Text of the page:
Carnegie Mellon University
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Transactive Systems Model of Collective Intelligence: The Emergence and Regulation of Collective Attention, Memory, and Reasoning

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posted on 2022-07-07, 20:34 authored by Pranav Gupta

Modern organizations face a highly complex and dynamic environment. In this dissertation, I argue that collectives (teams, organizations, or communities) facing highly complex and dynamic situations need to be designed for collective intelligence, or the ability to achieve goals in a wide range of environments. Integrating and building on extant work, I theorize a Transactive Systems Model of Collective Intelligence, guided by agent-based modeling, and test it with data from open-source software teams. I also explore and propose a set of diagnostic indicators as an extension for further development, to enable monitoring and intervention by algorithmic tools and/or leaders.

I take a complex adaptive systems view of collectives and describe how transactive attention, memory, and reasoning systems (TAS, TMS, and TRS) emerge from individual-level cognitive processes and member interactions to shape the emergence of collective intelligence. I further theorize how these systems interact with each other and respond to dynamic environmental complexity. I complement this narrative theory with agent-based modeling (ABM) to validate the sufficiency of the proposed transactive process. Once validated, I use the ABM to conduct two virtual experiments to demonstrate the co-regulation of TMS and TAS, which is complemented by TRS. Based on these virtual experiments, I derive hypotheses about the critical environmental threats that each transactive system is specifically equipped to address, highlighting the co-regulation necessary in response to changes in the environment which we theorize underlie the development and maintenance of collective intelligence. Finally, I empirically test corresponding hypotheses for aggregated system behavior by analyzing 18 months of archival data from 476 open-source software teams. Consistent with predictions, I find evidence confirming the hypotheses and providing initial support for the transactive systems theory.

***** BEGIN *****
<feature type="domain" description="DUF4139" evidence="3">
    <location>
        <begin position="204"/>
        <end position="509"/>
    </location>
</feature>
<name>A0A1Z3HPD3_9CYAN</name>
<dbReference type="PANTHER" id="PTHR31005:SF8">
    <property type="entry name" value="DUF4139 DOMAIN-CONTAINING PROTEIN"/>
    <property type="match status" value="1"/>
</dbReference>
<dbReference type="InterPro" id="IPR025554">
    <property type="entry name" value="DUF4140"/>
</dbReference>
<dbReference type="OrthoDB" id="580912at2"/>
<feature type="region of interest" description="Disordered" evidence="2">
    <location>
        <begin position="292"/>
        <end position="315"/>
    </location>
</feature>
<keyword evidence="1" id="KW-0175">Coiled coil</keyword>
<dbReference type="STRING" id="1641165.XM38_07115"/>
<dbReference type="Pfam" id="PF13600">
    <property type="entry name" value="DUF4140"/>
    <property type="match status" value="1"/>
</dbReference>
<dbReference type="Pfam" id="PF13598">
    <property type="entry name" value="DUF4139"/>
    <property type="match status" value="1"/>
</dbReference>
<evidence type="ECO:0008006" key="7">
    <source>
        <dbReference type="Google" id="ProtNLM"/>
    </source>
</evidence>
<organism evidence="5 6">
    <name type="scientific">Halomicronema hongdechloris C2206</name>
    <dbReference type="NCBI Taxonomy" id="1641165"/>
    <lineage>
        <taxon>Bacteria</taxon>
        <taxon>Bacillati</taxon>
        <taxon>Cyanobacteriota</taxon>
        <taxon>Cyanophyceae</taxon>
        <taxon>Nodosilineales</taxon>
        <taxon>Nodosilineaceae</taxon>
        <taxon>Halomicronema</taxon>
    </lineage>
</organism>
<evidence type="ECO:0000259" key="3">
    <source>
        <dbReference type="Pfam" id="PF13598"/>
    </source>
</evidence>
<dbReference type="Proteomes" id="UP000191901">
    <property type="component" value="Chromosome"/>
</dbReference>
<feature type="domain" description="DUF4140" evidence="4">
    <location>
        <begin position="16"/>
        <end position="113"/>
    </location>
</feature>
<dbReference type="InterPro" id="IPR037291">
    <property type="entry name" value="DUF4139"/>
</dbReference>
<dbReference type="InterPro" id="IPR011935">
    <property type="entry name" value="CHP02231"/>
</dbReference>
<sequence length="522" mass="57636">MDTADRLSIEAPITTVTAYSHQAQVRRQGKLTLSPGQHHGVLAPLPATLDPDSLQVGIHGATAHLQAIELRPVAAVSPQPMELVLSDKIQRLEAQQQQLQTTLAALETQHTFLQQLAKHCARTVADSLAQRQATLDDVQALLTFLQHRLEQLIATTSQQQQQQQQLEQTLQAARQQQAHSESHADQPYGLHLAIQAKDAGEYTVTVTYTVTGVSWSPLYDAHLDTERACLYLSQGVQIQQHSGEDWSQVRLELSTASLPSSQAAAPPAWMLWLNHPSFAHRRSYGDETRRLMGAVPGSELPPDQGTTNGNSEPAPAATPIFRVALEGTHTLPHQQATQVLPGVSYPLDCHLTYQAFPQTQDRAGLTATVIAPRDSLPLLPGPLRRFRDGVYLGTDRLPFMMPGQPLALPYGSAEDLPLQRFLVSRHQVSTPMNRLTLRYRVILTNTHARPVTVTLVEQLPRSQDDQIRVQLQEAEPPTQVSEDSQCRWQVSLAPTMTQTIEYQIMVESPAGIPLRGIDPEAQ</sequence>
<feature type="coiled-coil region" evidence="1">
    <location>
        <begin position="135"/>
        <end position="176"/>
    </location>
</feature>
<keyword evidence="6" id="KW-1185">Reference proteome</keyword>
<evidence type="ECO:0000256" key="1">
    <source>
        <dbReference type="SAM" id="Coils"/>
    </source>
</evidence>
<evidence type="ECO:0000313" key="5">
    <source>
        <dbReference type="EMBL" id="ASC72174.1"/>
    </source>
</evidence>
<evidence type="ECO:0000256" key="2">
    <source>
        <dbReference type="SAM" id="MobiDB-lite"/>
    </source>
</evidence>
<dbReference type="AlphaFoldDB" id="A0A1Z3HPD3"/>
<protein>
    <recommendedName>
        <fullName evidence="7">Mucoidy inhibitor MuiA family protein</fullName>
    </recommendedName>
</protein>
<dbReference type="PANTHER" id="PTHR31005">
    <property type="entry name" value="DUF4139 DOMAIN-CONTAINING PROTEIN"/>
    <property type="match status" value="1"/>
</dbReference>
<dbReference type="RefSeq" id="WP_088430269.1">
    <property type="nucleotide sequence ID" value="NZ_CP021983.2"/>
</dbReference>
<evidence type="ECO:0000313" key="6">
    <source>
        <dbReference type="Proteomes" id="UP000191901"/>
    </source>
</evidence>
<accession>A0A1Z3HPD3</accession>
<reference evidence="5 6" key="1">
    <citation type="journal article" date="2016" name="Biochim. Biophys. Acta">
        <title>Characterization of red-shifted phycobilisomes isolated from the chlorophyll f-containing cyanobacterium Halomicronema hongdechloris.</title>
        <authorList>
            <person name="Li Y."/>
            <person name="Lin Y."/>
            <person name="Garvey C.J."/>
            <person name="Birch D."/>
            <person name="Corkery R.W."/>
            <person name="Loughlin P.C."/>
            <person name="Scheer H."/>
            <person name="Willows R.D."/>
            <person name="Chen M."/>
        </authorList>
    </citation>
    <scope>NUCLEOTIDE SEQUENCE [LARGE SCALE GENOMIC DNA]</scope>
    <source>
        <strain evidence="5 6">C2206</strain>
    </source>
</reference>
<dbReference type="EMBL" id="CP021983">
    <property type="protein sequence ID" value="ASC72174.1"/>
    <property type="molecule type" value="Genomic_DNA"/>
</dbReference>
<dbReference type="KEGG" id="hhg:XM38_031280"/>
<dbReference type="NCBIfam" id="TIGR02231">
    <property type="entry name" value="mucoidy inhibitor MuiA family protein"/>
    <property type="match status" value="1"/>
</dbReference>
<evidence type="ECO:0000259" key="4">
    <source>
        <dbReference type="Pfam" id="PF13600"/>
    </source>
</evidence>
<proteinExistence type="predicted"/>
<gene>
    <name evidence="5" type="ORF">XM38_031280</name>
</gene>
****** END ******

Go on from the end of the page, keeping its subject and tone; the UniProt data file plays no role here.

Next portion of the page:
In the next chapter, I build on the socio-cognitive architecture of collective intelligence articulated in the Transactive Systems Model and theorize three observable collaborative processes that are related to the transactive system processes. I propose that these observable processes can serve as diagnostic indicators to provide real-time information about the functioning of the underlying, largely unobservable complex adaptive system. I explore these collaborative process indicators in another virtual experiment that supports their general utility in signaling the level of functioning of different transactive systems. I also propose combining them into a single metric that acts as a leading indicator of collective intelligence. It can be monitored in real-time and guide the diagnosis of underlying problems by looking at its component parts. Articulation and refinement of such metrics provide useful guides for intervention by humans or algorithmic tools and together with transactive systems lay a foundation for a Machine Theory of Collective Intelligence. While much remains to be learned about the nature of collective intelligence, this dissertation presents a multi-method systems approach for investigating its emergence, adaptation, and diagnosis, laying the groundwork for future research.




Degree Type

  • Dissertation


  • Tepper School of Business

Degree Name

  • Doctor of Philosophy (PhD)


Anita Williams Woolley